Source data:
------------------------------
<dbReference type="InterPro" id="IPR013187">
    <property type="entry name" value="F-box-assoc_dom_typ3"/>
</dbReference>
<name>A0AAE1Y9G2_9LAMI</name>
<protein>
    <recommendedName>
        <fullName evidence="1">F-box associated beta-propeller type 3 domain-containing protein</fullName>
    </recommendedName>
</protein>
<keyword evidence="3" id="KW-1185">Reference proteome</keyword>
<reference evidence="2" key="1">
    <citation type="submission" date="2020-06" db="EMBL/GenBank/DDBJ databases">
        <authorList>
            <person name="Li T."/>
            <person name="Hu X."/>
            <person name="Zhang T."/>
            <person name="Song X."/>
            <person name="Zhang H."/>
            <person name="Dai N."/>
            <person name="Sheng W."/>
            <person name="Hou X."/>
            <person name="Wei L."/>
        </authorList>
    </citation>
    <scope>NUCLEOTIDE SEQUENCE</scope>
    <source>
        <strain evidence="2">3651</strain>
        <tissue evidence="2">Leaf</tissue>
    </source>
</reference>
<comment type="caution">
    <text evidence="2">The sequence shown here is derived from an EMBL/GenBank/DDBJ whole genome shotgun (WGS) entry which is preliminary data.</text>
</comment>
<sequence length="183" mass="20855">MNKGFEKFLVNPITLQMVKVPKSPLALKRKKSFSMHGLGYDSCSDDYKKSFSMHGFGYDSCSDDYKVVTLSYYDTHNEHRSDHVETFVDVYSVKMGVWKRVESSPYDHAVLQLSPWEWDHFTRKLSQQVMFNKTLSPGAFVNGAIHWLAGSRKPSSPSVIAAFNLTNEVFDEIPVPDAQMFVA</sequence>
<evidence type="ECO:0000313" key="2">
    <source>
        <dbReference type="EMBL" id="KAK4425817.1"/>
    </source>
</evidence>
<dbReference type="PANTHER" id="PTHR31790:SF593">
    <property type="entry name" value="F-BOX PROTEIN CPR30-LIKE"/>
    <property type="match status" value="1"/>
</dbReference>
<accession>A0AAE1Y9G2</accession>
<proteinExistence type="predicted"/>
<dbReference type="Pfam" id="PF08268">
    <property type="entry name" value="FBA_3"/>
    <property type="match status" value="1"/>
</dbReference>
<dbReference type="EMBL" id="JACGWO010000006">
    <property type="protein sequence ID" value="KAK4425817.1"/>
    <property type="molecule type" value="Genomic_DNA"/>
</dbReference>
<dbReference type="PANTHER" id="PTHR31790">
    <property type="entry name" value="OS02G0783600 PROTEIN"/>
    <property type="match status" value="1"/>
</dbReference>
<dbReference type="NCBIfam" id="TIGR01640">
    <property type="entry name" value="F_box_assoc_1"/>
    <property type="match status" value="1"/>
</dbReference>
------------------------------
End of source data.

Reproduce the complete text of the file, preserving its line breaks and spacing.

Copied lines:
<dbReference type="InterPro" id="IPR013187">
    <property type="entry name" value="F-box-assoc_dom_typ3"/>
</dbReference>
<name>A0AAE1Y9G2_9LAMI</name>
<protein>
    <recommendedName>
        <fullName evidence="1">F-box associated beta-propeller type 3 domain-containing protein</fullName>
    </recommendedName>
</protein>
<keyword evidence="3" id="KW-1185">Reference proteome</keyword>
<reference evidence="2" key="1">
    <citation type="submission" date="2020-06" db="EMBL/GenBank/DDBJ databases">
        <authorList>
            <person name="Li T."/>
            <person name="Hu X."/>
            <person name="Zhang T."/>
            <person name="Song X."/>
            <person name="Zhang H."/>
            <person name="Dai N."/>
            <person name="Sheng W."/>
            <person name="Hou X."/>
            <person name="Wei L."/>
        </authorList>
    </citation>
    <scope>NUCLEOTIDE SEQUENCE</scope>
    <source>
        <strain evidence="2">3651</strain>
        <tissue evidence="2">Leaf</tissue>
    </source>
</reference>
<comment type="caution">
    <text evidence="2">The sequence shown here is derived from an EMBL/GenBank/DDBJ whole genome shotgun (WGS) entry which is preliminary data.</text>
</comment>
<sequence length="183" mass="20855">MNKGFEKFLVNPITLQMVKVPKSPLALKRKKSFSMHGLGYDSCSDDYKKSFSMHGFGYDSCSDDYKVVTLSYYDTHNEHRSDHVETFVDVYSVKMGVWKRVESSPYDHAVLQLSPWEWDHFTRKLSQQVMFNKTLSPGAFVNGAIHWLAGSRKPSSPSVIAAFNLTNEVFDEIPVPDAQMFVA</sequence>
<evidence type="ECO:0000313" key="2">
    <source>
        <dbReference type="EMBL" id="KAK4425817.1"/>
    </source>
</evidence>
<dbReference type="PANTHER" id="PTHR31790:SF593">
    <property type="entry name" value="F-BOX PROTEIN CPR30-LIKE"/>
    <property type="match status" value="1"/>
</dbReference>
<accession>A0AAE1Y9G2</accession>
<proteinExistence type="predicted"/>
<dbReference type="Pfam" id="PF08268">
    <property type="entry name" value="FBA_3"/>
    <property type="match status" value="1"/>
</dbReference>
<dbReference type="EMBL" id="JACGWO010000006">
    <property type="protein sequence ID" value="KAK4425817.1"/>
    <property type="molecule type" value="Genomic_DNA"/>
</dbReference>
<dbReference type="PANTHER" id="PTHR31790">
    <property type="entry name" value="OS02G0783600 PROTEIN"/>
    <property type="match status" value="1"/>
</dbReference>
<dbReference type="NCBIfam" id="TIGR01640">
    <property type="entry name" value="F_box_assoc_1"/>
    <property type="match status" value="1"/>
</dbReference>